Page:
That would be more of an honor if the press release announcing the 126 grants being awarded by the US. Department of Agriculture to boost internet service in rural areas didn't describe the recipients as 'persistent poverty counties.' Yippee.
Still, money is money, and this is a lot of it. According to a list of projects released by the USDA yesterday, the lucky recipients in the NYC watershed are the Deposit Telephone Company, which is getting $3.1 million, and Mid-Hudson Cablevision, which is getting $3.5 million.
Congressman Scott Murphy has taken the opportunity to crow about Mid-Hudson's grant. Helpfully, he names exactly which towns will benefit. From a Murphy press release:
This funding will allow Mid-Hudson Cablevision to expand coverage in Columbia and Greene counties, specifically the Towns of Ashland, Jewett, Lexington, Cairo, Catskill, Windham, Coxsackie and New Baltimore in Greene County, and The Towns of Taghkanic, Copake, Claverack, Ghent, Chatham, Hillsdale and Austerlitz in Columbia County.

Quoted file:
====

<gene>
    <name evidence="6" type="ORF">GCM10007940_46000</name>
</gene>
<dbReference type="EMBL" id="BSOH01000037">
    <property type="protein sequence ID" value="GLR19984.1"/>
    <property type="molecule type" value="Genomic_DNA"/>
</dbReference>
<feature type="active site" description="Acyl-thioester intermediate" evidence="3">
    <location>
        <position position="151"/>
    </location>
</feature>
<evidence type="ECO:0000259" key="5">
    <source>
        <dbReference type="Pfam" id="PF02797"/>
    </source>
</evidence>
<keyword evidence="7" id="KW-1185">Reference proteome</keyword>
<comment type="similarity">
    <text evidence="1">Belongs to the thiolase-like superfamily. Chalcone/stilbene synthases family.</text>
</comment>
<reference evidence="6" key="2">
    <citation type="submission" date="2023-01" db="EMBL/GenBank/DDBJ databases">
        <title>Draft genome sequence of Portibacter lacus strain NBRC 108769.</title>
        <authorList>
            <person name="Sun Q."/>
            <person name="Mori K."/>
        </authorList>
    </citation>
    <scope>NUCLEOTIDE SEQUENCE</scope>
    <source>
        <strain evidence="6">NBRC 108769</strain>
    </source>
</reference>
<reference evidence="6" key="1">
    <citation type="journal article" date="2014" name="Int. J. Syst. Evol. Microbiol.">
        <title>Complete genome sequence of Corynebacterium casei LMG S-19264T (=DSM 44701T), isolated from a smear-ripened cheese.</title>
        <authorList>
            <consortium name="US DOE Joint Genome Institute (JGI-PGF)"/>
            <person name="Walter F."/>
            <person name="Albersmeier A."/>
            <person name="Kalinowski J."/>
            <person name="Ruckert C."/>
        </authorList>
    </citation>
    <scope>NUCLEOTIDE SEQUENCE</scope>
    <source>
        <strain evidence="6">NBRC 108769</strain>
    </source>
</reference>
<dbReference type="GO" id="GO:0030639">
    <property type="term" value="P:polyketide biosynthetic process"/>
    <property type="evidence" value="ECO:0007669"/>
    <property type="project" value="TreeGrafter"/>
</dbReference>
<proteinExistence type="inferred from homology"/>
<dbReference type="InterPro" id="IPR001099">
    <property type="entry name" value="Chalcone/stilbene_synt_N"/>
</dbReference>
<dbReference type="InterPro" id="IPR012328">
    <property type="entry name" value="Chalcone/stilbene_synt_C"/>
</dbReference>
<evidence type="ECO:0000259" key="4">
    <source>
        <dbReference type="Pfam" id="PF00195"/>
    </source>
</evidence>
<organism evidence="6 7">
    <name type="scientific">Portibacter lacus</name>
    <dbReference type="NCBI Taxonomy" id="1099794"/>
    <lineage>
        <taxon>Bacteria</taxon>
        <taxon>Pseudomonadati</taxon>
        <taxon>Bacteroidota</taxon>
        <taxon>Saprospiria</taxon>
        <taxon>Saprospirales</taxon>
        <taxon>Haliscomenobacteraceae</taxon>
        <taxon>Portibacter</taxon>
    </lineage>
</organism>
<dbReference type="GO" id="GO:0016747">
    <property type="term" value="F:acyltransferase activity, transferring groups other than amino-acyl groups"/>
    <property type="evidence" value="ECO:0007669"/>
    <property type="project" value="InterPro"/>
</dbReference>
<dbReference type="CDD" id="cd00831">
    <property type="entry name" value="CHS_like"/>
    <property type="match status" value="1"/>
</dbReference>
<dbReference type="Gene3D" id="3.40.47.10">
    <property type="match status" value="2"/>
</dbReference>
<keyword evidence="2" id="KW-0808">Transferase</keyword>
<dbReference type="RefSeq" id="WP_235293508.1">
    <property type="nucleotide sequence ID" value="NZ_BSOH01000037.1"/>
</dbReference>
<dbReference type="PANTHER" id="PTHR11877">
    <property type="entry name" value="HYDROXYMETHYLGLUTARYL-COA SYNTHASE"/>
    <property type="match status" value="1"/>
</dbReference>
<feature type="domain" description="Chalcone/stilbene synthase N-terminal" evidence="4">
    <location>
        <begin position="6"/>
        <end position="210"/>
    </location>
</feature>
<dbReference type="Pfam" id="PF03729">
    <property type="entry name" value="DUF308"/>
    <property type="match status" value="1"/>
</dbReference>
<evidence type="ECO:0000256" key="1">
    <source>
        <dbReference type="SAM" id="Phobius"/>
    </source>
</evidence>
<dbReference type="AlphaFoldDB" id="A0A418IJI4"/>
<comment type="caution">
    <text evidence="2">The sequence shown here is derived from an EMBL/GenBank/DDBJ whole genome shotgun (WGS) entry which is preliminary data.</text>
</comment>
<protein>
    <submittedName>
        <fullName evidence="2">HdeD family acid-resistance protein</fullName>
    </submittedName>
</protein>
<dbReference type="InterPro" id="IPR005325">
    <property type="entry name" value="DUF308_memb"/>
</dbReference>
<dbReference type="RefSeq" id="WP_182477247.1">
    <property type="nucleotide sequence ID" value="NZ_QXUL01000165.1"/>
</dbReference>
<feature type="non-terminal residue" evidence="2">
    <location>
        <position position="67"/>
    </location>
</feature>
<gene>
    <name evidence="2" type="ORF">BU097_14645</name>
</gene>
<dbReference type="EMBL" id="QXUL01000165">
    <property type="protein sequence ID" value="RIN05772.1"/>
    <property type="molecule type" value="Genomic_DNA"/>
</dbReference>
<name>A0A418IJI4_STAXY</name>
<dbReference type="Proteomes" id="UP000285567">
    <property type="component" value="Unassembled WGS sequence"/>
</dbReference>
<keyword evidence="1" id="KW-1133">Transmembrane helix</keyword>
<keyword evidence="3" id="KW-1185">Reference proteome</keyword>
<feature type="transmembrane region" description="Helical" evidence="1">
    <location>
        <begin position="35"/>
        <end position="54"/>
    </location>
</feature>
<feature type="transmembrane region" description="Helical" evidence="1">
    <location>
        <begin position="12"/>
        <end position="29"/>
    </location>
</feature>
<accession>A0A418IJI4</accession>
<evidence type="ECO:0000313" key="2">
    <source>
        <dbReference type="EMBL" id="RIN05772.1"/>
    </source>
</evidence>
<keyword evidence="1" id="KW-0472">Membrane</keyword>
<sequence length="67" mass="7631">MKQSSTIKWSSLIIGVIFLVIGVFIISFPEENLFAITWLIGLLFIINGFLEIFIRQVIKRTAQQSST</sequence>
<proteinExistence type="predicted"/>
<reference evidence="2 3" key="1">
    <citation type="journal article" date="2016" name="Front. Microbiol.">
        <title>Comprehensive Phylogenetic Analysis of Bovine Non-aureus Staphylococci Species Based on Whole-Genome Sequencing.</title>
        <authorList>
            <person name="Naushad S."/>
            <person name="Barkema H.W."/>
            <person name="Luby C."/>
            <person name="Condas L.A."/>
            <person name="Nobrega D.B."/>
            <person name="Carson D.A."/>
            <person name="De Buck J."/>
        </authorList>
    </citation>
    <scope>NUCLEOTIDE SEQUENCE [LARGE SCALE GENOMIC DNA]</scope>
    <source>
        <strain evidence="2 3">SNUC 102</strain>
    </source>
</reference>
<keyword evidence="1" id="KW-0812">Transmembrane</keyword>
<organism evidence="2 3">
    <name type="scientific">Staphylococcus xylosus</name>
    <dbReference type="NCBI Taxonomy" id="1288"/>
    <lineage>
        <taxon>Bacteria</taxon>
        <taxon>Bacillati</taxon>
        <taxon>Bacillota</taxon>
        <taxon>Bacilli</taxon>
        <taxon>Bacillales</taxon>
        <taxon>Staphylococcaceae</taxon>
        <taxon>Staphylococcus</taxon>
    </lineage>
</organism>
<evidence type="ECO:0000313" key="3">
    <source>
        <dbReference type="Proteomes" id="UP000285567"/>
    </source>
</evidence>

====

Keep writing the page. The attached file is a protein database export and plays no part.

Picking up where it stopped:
You'll notice that that list does not include Jefferson, a town in Schoharie County which was agitating to be included in the federal broadband plans last month. (The telephone company that serves Schoharie County, the Middleburgh Telephone Company, didn't get a grant.)
It's less clear where the Deposit company will be putting its money. According to the USDA's project description, some of it will be going to Pennsylvania:
This $3.1 million grant to Deposit Telephone Company with an additional $1 million of outside capital will bring high- speed DSL broadband service to unserved establishments in New York and Pennsylvania. Deposit Telephone's project stands to benefit approximately 2,700 people and over 70 businesses. In addition to the jobs this project will create upfront, it will help drive economic development and create jobs for decades to come.